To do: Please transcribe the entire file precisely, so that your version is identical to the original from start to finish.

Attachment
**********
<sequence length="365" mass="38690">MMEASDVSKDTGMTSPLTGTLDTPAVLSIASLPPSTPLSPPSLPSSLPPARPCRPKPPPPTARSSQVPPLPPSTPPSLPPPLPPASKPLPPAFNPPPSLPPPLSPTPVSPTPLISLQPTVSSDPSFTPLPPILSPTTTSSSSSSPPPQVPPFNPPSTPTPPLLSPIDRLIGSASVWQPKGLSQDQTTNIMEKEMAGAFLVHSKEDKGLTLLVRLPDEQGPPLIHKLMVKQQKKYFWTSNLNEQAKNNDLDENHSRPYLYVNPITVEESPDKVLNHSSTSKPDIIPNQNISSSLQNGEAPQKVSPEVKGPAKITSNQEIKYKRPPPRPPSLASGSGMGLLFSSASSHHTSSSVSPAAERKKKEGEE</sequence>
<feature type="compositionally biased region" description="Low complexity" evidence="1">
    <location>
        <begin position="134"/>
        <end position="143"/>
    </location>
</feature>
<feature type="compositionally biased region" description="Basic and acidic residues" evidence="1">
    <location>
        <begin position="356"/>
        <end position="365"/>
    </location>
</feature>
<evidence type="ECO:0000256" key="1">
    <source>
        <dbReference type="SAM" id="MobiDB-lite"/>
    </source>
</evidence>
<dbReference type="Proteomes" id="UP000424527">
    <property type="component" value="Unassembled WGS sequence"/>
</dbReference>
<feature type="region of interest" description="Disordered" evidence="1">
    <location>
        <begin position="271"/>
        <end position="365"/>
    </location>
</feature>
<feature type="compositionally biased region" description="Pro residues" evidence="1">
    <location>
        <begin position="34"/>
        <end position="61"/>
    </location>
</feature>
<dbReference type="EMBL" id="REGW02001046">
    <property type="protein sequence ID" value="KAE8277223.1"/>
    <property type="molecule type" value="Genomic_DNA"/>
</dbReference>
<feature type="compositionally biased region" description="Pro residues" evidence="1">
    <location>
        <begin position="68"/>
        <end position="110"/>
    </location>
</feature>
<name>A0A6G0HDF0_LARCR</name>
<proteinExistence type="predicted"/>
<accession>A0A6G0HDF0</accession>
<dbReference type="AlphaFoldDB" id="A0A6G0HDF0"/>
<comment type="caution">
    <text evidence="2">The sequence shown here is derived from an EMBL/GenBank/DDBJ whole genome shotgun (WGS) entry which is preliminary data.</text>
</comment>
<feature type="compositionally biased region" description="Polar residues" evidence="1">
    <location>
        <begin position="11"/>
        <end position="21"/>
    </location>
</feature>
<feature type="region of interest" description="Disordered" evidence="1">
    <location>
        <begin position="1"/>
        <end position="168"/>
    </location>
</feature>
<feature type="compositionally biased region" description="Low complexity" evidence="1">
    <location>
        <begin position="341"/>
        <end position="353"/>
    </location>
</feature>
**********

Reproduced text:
<sequence length="365" mass="38690">MMEASDVSKDTGMTSPLTGTLDTPAVLSIASLPPSTPLSPPSLPSSLPPARPCRPKPPPPTARSSQVPPLPPSTPPSLPPPLPPASKPLPPAFNPPPSLPPPLSPTPVSPTPLISLQPTVSSDPSFTPLPPILSPTTTSSSSSSPPPQVPPFNPPSTPTPPLLSPIDRLIGSASVWQPKGLSQDQTTNIMEKEMAGAFLVHSKEDKGLTLLVRLPDEQGPPLIHKLMVKQQKKYFWTSNLNEQAKNNDLDENHSRPYLYVNPITVEESPDKVLNHSSTSKPDIIPNQNISSSLQNGEAPQKVSPEVKGPAKITSNQEIKYKRPPPRPPSLASGSGMGLLFSSASSHHTSSSVSPAAERKKKEGEE</sequence>
<feature type="compositionally biased region" description="Low complexity" evidence="1">
    <location>
        <begin position="134"/>
        <end position="143"/>
    </location>
</feature>
<feature type="compositionally biased region" description="Basic and acidic residues" evidence="1">
    <location>
        <begin position="356"/>
        <end position="365"/>
    </location>
</feature>
<evidence type="ECO:0000256" key="1">
    <source>
        <dbReference type="SAM" id="MobiDB-lite"/>
    </source>
</evidence>
<dbReference type="Proteomes" id="UP000424527">
    <property type="component" value="Unassembled WGS sequence"/>
</dbReference>
<feature type="region of interest" description="Disordered" evidence="1">
    <location>
        <begin position="271"/>
        <end position="365"/>
    </location>
</feature>
<feature type="compositionally biased region" description="Pro residues" evidence="1">
    <location>
        <begin position="34"/>
        <end position="61"/>
    </location>
</feature>
<dbReference type="EMBL" id="REGW02001046">
    <property type="protein sequence ID" value="KAE8277223.1"/>
    <property type="molecule type" value="Genomic_DNA"/>
</dbReference>
<feature type="compositionally biased region" description="Pro residues" evidence="1">
    <location>
        <begin position="68"/>
        <end position="110"/>
    </location>
</feature>
<name>A0A6G0HDF0_LARCR</name>
<proteinExistence type="predicted"/>
<accession>A0A6G0HDF0</accession>
<dbReference type="AlphaFoldDB" id="A0A6G0HDF0"/>
<comment type="caution">
    <text evidence="2">The sequence shown here is derived from an EMBL/GenBank/DDBJ whole genome shotgun (WGS) entry which is preliminary data.</text>
</comment>
<feature type="compositionally biased region" description="Polar residues" evidence="1">
    <location>
        <begin position="11"/>
        <end position="21"/>
    </location>
</feature>
<feature type="region of interest" description="Disordered" evidence="1">
    <location>
        <begin position="1"/>
        <end position="168"/>
    </location>
</feature>
<feature type="compositionally biased region" description="Low complexity" evidence="1">
    <location>
        <begin position="341"/>
        <end position="353"/>
    </location>
</feature>